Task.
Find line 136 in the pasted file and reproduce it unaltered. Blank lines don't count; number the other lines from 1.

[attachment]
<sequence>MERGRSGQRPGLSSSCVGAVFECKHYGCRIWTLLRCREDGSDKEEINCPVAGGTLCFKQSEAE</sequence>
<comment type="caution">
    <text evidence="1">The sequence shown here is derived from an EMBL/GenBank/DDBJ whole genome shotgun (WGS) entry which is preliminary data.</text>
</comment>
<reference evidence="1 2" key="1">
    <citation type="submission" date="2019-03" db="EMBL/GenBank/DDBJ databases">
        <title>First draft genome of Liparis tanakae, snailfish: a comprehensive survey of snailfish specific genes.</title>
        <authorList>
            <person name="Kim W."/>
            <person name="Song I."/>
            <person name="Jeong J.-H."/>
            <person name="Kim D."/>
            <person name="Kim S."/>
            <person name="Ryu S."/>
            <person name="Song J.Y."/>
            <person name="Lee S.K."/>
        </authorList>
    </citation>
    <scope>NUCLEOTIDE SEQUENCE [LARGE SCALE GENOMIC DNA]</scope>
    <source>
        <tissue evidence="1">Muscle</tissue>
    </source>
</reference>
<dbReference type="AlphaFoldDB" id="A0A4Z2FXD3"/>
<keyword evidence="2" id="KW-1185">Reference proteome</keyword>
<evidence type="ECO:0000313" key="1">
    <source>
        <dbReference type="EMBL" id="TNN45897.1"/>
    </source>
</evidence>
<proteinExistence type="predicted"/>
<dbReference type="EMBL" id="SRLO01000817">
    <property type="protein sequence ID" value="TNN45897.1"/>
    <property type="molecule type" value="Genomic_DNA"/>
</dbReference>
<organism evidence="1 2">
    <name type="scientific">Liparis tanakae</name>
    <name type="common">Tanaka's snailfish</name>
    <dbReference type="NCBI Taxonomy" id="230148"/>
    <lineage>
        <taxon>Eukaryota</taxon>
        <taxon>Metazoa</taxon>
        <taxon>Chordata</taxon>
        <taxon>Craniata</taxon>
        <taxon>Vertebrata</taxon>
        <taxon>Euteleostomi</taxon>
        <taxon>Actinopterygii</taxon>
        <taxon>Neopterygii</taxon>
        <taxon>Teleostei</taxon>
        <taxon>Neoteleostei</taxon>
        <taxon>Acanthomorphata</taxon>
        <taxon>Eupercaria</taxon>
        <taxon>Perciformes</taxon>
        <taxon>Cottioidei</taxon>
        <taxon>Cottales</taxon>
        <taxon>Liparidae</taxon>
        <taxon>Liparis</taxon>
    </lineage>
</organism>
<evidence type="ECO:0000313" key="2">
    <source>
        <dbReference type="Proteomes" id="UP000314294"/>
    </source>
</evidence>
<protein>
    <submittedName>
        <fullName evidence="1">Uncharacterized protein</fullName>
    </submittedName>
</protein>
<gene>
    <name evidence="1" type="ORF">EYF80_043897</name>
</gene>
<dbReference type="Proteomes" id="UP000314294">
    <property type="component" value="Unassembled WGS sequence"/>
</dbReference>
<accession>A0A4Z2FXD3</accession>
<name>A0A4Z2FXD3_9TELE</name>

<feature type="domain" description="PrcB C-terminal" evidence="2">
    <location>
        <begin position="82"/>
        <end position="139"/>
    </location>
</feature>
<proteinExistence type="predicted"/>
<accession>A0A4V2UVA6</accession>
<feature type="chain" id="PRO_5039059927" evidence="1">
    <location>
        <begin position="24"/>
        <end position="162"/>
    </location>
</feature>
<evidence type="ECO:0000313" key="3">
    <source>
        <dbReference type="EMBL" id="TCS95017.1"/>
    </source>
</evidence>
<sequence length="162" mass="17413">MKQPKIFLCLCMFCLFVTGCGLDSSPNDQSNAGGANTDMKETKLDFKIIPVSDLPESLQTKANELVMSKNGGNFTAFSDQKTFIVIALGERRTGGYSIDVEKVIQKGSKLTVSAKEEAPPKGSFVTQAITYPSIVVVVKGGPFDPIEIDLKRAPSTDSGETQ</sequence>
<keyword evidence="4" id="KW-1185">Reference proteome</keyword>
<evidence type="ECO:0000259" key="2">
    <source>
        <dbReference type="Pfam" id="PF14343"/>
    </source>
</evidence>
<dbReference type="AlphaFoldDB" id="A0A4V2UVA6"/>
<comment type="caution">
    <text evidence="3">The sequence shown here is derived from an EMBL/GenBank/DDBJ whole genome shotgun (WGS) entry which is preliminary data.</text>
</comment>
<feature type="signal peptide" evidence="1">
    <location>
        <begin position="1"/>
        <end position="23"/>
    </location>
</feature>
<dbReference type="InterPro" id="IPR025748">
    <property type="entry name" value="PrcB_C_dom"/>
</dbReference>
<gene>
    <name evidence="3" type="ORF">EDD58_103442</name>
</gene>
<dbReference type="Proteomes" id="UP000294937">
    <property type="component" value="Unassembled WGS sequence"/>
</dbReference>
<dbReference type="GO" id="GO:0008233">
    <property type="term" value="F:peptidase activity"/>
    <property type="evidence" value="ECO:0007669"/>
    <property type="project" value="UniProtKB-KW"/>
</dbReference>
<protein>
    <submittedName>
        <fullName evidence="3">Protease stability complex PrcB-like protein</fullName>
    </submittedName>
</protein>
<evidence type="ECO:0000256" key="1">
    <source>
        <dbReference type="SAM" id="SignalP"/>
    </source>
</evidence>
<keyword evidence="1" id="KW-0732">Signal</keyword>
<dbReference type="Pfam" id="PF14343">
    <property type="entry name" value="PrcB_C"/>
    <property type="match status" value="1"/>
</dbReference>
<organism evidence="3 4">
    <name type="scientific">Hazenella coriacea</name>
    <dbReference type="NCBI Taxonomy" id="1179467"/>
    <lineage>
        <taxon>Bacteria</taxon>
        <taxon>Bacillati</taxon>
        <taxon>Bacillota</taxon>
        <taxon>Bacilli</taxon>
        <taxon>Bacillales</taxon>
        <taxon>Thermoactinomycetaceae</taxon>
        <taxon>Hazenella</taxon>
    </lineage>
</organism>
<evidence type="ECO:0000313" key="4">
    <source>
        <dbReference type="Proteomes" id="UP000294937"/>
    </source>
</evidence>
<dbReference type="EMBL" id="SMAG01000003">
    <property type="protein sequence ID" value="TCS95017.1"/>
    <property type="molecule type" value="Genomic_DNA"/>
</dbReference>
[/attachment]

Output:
    </source>